82 Comments
  1. Two fun examples from Pokémon:
    -in the second movie, the collector Jirarudan introduces himself as “watashi wa collector”, while his image song is “Ware Wa Collector”. Gives an interesting idea of how he thinks of himself versus how he reflects himself to the outside…even though he’s quite open with his thoughts and superiority complex.

    -In Sun and Moon, Skull boss Guzma, a reckless young man who thrives off of threats and inspiring fear, calls himself “ore-sama” as one would expect, so the translators came up with a novel way to translate the overly familiar and casual tone of it as “it’s ya boy Guzma”.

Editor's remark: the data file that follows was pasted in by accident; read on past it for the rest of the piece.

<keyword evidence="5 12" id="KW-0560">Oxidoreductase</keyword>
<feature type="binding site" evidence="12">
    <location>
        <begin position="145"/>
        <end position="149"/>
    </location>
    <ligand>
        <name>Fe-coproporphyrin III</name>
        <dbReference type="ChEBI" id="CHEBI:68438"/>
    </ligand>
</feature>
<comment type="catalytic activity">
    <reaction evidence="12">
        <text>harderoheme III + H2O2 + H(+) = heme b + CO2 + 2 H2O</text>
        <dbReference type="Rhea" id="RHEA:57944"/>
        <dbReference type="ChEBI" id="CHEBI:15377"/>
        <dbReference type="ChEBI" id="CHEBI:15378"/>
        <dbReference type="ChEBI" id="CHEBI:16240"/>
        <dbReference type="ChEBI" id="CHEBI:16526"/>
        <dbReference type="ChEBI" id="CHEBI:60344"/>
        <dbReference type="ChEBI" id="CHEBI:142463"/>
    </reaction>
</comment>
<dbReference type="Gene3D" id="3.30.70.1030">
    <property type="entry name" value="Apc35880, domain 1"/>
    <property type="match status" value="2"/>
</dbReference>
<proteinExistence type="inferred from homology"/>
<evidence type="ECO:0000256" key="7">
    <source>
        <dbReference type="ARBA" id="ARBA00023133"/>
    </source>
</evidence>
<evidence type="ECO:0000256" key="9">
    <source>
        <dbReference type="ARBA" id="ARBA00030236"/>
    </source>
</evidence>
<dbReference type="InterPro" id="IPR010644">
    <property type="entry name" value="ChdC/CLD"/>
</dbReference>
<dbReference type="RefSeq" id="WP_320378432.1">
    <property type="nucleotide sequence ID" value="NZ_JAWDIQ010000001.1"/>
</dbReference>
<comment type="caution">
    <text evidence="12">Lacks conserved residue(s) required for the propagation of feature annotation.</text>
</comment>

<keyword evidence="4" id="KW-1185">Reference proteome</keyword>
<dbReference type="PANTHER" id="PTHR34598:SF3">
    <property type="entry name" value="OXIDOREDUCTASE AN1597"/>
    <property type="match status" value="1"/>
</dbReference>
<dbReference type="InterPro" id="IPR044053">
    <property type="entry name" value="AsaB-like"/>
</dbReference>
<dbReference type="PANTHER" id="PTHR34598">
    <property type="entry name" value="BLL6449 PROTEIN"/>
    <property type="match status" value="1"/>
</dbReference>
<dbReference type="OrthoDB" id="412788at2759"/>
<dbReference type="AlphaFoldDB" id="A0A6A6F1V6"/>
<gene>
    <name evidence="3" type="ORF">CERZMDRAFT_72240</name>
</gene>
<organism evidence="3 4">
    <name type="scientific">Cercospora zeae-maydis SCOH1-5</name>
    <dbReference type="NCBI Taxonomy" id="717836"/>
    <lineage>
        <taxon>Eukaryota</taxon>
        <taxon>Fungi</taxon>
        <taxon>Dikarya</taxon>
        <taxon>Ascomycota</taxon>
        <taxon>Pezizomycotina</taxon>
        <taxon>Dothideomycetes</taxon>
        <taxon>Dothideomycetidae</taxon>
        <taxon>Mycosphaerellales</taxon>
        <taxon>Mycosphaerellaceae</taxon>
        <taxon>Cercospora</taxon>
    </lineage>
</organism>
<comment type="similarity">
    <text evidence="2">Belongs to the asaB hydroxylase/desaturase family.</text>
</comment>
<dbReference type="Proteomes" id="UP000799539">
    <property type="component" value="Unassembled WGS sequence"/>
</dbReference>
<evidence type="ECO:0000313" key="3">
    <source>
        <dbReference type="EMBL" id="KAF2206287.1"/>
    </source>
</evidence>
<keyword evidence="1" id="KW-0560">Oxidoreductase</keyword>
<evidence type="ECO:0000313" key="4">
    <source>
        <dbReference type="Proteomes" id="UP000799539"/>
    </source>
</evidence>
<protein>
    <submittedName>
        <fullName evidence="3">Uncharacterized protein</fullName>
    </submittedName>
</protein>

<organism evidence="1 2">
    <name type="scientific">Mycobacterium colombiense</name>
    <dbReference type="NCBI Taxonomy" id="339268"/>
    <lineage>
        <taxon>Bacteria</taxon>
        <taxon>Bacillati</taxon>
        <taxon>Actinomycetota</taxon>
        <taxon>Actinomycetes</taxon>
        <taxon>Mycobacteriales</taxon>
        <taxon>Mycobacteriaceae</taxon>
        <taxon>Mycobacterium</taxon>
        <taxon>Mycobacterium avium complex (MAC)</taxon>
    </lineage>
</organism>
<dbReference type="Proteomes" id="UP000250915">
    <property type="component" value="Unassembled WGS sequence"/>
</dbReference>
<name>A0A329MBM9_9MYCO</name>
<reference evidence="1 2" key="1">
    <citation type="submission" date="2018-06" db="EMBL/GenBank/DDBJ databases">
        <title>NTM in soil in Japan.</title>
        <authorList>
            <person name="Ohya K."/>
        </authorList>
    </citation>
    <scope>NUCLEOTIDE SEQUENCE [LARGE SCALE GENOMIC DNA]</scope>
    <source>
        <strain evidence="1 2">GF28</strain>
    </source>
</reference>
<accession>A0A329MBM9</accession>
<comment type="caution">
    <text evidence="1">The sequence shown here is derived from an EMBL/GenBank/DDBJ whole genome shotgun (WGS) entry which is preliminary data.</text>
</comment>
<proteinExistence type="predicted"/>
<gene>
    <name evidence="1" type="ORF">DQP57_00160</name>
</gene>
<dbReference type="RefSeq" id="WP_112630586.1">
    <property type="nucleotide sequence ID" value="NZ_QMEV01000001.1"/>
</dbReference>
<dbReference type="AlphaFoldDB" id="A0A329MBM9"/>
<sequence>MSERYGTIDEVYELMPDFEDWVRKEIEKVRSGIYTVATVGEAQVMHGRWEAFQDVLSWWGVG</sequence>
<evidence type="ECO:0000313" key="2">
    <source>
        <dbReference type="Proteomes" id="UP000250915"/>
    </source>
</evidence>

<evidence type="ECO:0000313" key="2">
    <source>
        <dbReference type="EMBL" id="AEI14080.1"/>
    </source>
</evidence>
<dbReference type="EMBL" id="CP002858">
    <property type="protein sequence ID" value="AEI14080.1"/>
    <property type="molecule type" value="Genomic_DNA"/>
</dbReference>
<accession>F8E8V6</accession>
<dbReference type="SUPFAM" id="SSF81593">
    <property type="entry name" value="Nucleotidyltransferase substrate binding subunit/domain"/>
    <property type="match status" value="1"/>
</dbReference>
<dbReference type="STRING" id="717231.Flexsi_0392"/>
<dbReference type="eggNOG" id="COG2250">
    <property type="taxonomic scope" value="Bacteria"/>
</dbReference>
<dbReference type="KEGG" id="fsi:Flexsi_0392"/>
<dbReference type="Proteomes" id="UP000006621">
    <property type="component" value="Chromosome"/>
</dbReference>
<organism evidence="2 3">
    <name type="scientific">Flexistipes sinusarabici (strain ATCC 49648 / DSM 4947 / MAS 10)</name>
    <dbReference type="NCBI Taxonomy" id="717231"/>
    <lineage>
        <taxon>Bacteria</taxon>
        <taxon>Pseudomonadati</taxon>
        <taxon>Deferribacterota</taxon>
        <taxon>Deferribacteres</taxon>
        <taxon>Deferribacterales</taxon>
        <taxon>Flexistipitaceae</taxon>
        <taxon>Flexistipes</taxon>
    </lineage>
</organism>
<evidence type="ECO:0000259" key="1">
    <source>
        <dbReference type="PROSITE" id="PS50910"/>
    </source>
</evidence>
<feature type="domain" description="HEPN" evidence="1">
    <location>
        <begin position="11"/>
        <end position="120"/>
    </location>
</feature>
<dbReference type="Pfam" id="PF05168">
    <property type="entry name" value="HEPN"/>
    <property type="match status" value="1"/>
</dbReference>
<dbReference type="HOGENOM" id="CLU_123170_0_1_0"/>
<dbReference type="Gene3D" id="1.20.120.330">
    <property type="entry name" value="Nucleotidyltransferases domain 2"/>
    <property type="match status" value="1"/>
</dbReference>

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  2. If anyone reading this article is curious about what pronoun Quina uses in FF9, if I remember correctly, it’s watashi.

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    1. That’s funny. It’s so… standard. I would have thought it would have used something like oira or even boku-chin.

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      1. Isn’t Quina’s entire shtick their ambiguous gender? Boku-chin and oira are masculine pronouns that would make them come off as less ambiguously gendered.

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  3. This is only tangentially related to the topic, but is there any reason Japanese songs almost exclusively use ぼく and きみ for pronouns? Maybe that’s a bit of an exaggeration, but it seems like even if the singer is female or the song is written from a female perspective, ぼく is used. Is it just because it’s easier to fit 2-character words into a meter?